Anybody whose mind has not been foreclosed by ethnic bias must see this meaning more tenable than “knowledge of  how to behave,”  which some Yoruba meta-historians postulated as the meaning of Oduduwa.

 

The next question to consider is whether the Igbo colonised by Oduduwa and his people in the Southwest were of the same stock as the Igbo of Southeast and Southsouth. I was asked this question by the writer, Akin Adesokan, who is now living in the United States of America.

 

He traced his ancestry to the autochthonous  Igbo of Southwest but asked me if I thought his Igbo ancestor were of the same ethno-cultural makeup as my own Igbo of Southeast. My answer was “Yes” — “because , in the first place  in the absence of written records going back to the childhood of the world when the Igbo emerged as a culture, scholars have been persuaded to treat linguistic relationships as providing by far the most dependable evidence of historical connection.”  Thus wrote the erudite professor of history and the first indigenous awardee of doctorate degree by the University of Ibadan, Professor A. E. Afigbo.  I am convinced that I have been able to provide such linguistic connection between the Igbo of Southwest and the Igbo of Southeast and Southsouth.

 

But if the Yoruba think otherwise, I will still refer them to their friend, the poet and philosopher, Odia Ofeimum. In a thought provoking article he wrote recently, he had said among other things that “the Igbo and the Yoruba speak the same language apart from the borrowed words”  (the words brought in by Oduduwa). Unless they think also that the poet lied.

 

In addition, the Igbominas who are among the Southwest towns that retain their Igbo name, have another name – Omu Ara. They say it is in honour of their founder, a woman named Omu. `Omu’ in Igbo means `one who gives birth’ and by implication `woman’. In Ekiti State, there is still a town that celebrates New Yam Festival like their brothers in Southeast. These are besides the fact that the Igbo and the `Yoruba belong to the same language group – kwa.

 

Even the word “Yoruba”  metamorphosed from a derogatory phrase the Igbo had used for  the Oyo people. Before Oduduwa and his Oba put the whole Southwest to rout, the Oyo, who thought they were enjoying Oduduwa’s civilisation, would call the Igbo “bush people.”   The Igbo,  to pay them back their  insult, would call them “Oyo, Oru Oba'” (Oyo, slaves of the Oba). That is how the name Yoruba came about.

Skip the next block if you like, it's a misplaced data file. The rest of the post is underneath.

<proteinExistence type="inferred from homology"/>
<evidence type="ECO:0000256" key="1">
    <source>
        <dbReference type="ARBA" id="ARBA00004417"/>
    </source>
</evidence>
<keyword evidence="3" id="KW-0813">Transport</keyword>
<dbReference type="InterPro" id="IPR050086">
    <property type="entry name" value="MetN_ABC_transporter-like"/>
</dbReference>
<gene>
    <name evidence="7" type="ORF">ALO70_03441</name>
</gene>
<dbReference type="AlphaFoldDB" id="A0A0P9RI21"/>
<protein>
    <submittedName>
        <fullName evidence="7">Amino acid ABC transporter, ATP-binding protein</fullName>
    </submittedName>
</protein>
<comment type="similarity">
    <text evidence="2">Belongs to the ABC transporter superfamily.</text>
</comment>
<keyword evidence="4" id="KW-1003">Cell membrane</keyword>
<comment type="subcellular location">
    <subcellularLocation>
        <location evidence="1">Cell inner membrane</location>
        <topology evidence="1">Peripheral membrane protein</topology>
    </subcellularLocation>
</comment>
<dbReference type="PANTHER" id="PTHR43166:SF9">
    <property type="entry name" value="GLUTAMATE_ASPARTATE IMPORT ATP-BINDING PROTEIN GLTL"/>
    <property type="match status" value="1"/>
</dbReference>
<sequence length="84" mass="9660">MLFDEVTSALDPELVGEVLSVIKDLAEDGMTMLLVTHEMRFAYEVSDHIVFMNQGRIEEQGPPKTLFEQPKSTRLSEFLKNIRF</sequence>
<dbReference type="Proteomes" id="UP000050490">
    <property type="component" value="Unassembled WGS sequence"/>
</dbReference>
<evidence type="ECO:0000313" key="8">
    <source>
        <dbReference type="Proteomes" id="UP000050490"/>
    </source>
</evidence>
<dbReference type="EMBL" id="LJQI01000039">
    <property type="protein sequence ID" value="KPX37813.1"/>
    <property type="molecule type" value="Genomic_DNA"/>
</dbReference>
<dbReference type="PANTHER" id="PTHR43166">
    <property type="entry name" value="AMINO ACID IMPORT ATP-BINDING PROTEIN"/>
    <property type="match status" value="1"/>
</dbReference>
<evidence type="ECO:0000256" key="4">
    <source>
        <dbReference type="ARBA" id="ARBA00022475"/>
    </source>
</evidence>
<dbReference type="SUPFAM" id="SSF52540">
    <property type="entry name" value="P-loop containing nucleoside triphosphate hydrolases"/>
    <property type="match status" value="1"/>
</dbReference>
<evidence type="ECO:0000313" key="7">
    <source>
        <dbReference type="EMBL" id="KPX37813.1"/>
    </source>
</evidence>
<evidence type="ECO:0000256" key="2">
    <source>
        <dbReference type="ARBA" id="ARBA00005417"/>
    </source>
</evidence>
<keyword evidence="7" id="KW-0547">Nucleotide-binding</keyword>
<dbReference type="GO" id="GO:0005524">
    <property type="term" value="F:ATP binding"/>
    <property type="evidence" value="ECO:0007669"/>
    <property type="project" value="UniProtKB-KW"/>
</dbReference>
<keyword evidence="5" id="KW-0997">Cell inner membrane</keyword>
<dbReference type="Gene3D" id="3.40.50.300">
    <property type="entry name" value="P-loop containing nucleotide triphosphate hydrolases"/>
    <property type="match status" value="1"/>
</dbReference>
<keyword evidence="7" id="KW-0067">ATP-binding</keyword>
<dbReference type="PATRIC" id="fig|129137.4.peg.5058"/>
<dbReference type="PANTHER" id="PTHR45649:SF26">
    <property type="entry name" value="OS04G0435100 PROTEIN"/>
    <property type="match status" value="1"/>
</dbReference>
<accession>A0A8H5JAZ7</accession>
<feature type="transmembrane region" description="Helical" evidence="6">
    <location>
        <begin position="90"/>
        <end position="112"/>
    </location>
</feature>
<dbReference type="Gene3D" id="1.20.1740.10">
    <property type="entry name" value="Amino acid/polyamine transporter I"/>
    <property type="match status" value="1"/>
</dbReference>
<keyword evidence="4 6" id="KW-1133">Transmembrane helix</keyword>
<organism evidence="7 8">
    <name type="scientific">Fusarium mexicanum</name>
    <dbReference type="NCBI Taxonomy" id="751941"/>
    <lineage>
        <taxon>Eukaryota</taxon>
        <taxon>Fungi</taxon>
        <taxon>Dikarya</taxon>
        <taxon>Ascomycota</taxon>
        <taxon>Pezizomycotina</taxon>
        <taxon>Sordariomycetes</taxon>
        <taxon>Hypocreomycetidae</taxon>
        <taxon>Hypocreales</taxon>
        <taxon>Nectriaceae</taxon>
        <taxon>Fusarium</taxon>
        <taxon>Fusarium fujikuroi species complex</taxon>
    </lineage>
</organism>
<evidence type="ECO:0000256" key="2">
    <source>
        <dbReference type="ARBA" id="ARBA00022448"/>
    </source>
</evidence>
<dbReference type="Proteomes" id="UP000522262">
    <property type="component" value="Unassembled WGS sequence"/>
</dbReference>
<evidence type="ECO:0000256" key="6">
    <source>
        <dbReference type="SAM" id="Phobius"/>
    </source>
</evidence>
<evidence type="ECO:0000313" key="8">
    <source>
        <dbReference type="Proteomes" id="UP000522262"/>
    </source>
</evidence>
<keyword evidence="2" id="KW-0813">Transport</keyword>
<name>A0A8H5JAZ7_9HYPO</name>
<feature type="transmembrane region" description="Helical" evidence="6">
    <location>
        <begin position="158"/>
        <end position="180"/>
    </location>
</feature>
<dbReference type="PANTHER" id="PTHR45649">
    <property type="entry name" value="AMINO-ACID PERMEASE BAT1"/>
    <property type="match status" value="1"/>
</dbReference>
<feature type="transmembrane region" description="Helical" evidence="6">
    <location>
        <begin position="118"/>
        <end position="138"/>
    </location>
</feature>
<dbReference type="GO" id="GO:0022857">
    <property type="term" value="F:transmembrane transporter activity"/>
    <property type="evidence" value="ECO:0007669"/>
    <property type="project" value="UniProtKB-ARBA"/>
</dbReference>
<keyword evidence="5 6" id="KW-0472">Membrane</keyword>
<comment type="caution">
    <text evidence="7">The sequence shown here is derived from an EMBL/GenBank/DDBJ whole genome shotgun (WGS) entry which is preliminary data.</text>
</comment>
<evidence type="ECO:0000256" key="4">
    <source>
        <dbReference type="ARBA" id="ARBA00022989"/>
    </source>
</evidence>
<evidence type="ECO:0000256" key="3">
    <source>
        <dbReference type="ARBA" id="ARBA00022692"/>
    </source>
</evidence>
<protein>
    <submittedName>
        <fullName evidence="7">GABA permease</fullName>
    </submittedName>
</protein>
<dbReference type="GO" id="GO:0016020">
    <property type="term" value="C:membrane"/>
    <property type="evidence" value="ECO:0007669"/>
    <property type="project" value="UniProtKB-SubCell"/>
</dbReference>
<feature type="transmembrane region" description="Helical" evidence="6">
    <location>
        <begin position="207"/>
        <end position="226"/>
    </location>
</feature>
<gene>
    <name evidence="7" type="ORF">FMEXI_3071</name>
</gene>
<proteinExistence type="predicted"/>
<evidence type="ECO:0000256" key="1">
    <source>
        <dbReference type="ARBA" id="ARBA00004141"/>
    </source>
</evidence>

From the foregoing it is clear that the Oduduwa children have deliberately revised and falsified the history of Southwest Nigeria for the sole aim of covering the Igbo root of most Southwesterners, thereby denying Nigeria the long-sought-for unity. What unity could we not achieve if the Oduduwa people had not denied a larger population of Southwest people the  knowledge of their blood affinity with the Igbo of the Southeast. Would we not be having a real handshake across the Niger? But truth is like smoke which nobody buries and celebrates victory for a long time. It must surely show itself indomitable.

 

It is on this understanding that I think the The Comet Newspaper deserves our pity for the editorial they wrote on Monday, May 11, 2004. That editorial epitomised how lowly a people could go to falsify and revise history without recourse to any oral or written evidence. The writer must be one of the die-hard Yoruba Igbophobists, whose education has not purged them of the fear of the Igbo. Besides its glaring Igbophobia, the editorial was empty.

 

For instance, while it conjured up all the ancient city states under the sun and even those in Mars and claimed Yoruba affinity with them, it never mentioned Igbo. The only place it mentioned Igbo in brackets was as a disclaimer. It said that those the Oduduwa people invaded were “Ugbo” (not being able to discover that Igbo Ukwu arts had existed for more than four centuries before Ife/Benin, that Ife/Benin diffused from Igbo Ukwu and not the other way round.

 

My last words: history is no longer “myths that have no proofs but only can be believed by those who wish to believe them.” History, oral or written, must be backed up by related disciplines of archeology, linguistics, and anthropology. 

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2 thoughts on “Oduduwa: Saving history from ethnic propaganda   CHUKWU EKE Lagos, Nigeria

  1. These is a good summery of the root our great country. I like some of the evidence and proof you included in this article and I wish we could get more of this into our educational text books, that way we could be more tolerant towards a unified Nigerian.

    Like